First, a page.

The science of fake news

Update (13-04-2022): The University of Cambridge has a disinformation summit planned for next year July. This is their website blurb:

“Strategic disinformation is a malignant accelerant for major societal problems such as climate change denial, the rise and sustenance of extremism, radicalisation of terrorism, criminal fraud, and suppression of rights. It is exploited across all information dissemination platforms, including social media, news media, financial and non-financial reporting, and other broadcast vehicles.”

I can’t say I am impressed. In fact, I am thoroughly underwhelmed. It is clear that whoever wrote the intro text thinks that certain scientific topics - climate change - are fixed points on the scientific compass that cannot be critically assessed anymore.

This is sheer confusion.

Science of the empirical kind is not in the business of producing necessary truths that are forever beyond dispute. That is reserved for logic and mathematics only. As I remark in my book written with my friend Aalt Bast and inspired by friend and colleague Briggs:

“… no scientific results will give us definitive answers to our many questions. Many scientists, perhaps following too closely the citizen or policy cheering section, developed the risky habit of insisting that their conditional truths are necessary truths. Some have gone further downhill by insisting fallaciously that their probable truths are universally true. The compelling statement “science has shown that …” should be taken with a grain of salt, and sometimes perhaps even more than that, say, a truckload. Wholesome skepticism thus is a balancing act, as Michael Polanyi showed, between orthodoxy and dissent, between the quietist “everybody knows that . . .” and the twitchy “forget everything you know about . . .”.

If the Cambridge summit persists in their approach, the planned conference can only result in strategies for censorship. That is to say: which stories can and can’t be allowed according to the predetermined narrative du jour.

We’ll have to see what’s gonna happen. I am not hopeful.

It is time to talk about something pedestrian: untrustworthy public utterances via e.g. written media, newsreels, webpages, aka fake news.

Fake news is carried by some form of mis-/disinformation that might be found in different sources, science journals included.

Why is fake news boring, common, prosaic, humdrum, and the like? Because there is nothing new about it. That’s why.

One thing sticks out: academics and intellectuals are just as susceptible, if not more, to fake news than anyone else.

Academics and intellectuals, however, have a means to hide their gullibility, for themselves and others, by emphasising their expertise that seemingly protects them against fakeness.

However, history teaches us that that is in fact profoundly mistaken. Let’s have a closer look, so that we might learn something.

My esteemed colleague Michael Burke, together with co-authors, have tried to tackle the issue of fake news in their 2021-paper Countering the Cognitive, Linguistic, and Psychological Underpinnings Behind Susceptibility to Fake News (emphasis added):

“… fake news is the intentional creation, repetition, or presentation of deceptive disinformation which masquerades as the truth. The effect of this is to instill false beliefs with intentional misinformation behind them …; the intention to be taken seriously, and to be instrumentalized sociopolitically, is what sets it apart from satire and hoaxes …. Furthermore, fake news lends its own credibility by framing invented or distorted news stories tangentially as related to true events and real people. Fake news links itself to real events while doing so in a politically contested … climate so that the reader draws those events into question. Therefore, fake news finds support by relying on the general distrust of the public and the overly critical individuals in the minority who repeat disinformation.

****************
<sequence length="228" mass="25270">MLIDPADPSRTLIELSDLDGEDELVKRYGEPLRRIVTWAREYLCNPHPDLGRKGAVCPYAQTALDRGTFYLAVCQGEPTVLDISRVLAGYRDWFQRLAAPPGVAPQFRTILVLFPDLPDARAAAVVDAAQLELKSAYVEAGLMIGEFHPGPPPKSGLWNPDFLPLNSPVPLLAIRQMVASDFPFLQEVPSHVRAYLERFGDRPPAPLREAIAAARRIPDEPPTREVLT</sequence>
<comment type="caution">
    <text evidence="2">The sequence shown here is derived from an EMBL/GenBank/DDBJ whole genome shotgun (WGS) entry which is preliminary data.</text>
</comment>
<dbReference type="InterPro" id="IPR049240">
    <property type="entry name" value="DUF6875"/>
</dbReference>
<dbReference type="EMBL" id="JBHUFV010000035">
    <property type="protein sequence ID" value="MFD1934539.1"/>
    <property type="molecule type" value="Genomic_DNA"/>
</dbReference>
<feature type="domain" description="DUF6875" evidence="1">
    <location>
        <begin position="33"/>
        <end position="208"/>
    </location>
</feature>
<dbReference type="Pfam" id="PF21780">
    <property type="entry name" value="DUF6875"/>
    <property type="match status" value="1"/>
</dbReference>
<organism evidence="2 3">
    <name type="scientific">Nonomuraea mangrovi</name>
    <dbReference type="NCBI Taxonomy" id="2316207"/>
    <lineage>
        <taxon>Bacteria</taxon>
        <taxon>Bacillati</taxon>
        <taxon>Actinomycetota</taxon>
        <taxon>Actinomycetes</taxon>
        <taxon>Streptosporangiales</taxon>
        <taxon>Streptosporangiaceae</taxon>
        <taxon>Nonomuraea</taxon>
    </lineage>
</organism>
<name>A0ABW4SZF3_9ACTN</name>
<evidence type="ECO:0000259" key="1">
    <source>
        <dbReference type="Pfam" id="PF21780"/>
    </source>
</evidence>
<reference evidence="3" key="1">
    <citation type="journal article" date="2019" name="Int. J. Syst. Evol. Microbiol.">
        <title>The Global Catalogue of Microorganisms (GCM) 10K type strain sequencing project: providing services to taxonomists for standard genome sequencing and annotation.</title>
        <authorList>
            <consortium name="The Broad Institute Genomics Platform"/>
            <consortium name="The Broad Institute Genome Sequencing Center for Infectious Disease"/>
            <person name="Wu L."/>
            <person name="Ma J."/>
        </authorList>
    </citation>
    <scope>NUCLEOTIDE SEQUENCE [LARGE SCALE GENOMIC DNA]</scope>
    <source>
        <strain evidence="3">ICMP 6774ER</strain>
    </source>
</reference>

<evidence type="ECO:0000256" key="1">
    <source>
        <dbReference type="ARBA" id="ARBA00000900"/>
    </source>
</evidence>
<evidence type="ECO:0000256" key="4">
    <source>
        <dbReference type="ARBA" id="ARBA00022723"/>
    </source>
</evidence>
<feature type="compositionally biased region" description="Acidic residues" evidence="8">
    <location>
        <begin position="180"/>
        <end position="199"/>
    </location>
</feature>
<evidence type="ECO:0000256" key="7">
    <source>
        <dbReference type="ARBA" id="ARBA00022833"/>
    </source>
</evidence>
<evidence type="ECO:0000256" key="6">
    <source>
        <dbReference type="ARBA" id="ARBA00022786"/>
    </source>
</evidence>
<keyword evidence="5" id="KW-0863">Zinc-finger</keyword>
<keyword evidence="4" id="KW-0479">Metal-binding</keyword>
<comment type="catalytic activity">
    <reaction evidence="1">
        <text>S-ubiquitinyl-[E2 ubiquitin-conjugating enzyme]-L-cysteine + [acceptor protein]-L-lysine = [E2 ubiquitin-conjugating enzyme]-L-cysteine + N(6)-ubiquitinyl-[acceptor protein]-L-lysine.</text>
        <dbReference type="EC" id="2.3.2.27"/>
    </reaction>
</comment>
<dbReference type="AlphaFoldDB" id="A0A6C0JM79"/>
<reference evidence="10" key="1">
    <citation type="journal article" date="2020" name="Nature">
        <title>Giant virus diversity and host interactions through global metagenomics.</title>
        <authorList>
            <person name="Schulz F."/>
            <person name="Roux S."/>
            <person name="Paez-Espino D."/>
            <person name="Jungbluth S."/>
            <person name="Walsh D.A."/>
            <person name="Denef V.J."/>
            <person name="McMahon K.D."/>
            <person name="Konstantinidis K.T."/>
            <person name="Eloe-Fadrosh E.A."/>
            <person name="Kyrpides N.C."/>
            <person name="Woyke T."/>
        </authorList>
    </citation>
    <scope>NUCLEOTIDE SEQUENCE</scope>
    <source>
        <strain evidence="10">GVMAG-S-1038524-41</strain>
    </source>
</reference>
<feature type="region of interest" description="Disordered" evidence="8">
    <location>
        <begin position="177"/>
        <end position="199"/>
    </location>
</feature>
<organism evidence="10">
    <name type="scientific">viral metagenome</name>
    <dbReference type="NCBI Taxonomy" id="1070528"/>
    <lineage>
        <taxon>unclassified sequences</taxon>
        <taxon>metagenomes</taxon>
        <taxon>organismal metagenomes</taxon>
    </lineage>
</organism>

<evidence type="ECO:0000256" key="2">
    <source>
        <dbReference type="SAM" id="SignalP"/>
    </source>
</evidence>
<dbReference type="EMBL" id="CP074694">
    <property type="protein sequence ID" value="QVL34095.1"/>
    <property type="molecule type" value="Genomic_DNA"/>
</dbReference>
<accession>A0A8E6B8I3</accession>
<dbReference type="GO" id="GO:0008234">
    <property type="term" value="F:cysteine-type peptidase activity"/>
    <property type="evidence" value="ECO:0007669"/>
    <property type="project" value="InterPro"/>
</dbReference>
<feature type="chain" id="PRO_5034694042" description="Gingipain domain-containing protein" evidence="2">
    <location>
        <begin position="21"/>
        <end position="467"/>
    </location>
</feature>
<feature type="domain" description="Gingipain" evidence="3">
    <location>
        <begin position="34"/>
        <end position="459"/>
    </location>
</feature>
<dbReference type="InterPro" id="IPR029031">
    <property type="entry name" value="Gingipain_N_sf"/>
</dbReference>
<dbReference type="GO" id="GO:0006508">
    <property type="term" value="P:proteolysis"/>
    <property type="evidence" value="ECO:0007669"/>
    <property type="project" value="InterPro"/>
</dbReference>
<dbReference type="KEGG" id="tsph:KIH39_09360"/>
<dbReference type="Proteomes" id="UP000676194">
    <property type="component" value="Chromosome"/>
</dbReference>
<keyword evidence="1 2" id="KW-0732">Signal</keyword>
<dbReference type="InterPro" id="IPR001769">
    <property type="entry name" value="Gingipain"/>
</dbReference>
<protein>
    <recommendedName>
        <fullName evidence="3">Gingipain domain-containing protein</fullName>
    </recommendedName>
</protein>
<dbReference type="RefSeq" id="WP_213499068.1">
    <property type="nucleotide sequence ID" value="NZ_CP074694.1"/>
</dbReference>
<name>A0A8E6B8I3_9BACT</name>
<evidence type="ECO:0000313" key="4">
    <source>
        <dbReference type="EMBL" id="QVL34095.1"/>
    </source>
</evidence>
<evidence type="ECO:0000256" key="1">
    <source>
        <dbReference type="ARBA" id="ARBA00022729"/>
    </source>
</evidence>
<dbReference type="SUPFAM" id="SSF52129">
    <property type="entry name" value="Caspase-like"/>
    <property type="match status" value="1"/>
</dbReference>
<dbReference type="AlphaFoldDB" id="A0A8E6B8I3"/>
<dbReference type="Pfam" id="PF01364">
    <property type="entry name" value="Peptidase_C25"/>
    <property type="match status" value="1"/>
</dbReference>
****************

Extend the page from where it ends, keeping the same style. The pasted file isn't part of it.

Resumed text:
Now, this paper extensively delves into the psychology, linguistics and other aspects of fake news, addressing also the aspect of the recipients age.

Another paper from 2022, Lateral reading and monetary incentives to spot disinformation about science by Panizza et al., tries to delve into the subject matter as well, with reference to so called fact checkers:

“fact checkers adopt two core strategies to avoid being biased in their search. The first strategy is lateral reading, namely leaving a website and opening new tabs along a horizontal axis to use the resources of the Internet to learn more about a site and its claims. Appearance of websites can sometimes mislead about their reliability, hence reading laterally helps to identify potential issues such as undisclosed interests or false credentials. The second core strategy is click restraint, that is, to sift through search results of a browser search before clicking on any link.”

The aim of this particular paper is to measure participants’ ability to identify whether information was scientifically valid or invalid.

Now, overall, both papers don’t tackle the ‘fakeness’ of texts as such, whether these texts are found on websites, newspapers, journal papers and so on.

In fact, both papers try to define proxy’s of fakeness, whether in linguistics, psychology, lateral reading, click restraint, or even scientific validity.

It seems to me that it would be quite helpful, academically and otherwise, to have something to say about the reality of fake news (pun intended) and in what ways one could unveil the fakeness of public texts.

First and foremost, if we want to understand fake, we need to know what is real. In other words, fundamentally we need to be able to distinguish between truth and falsity.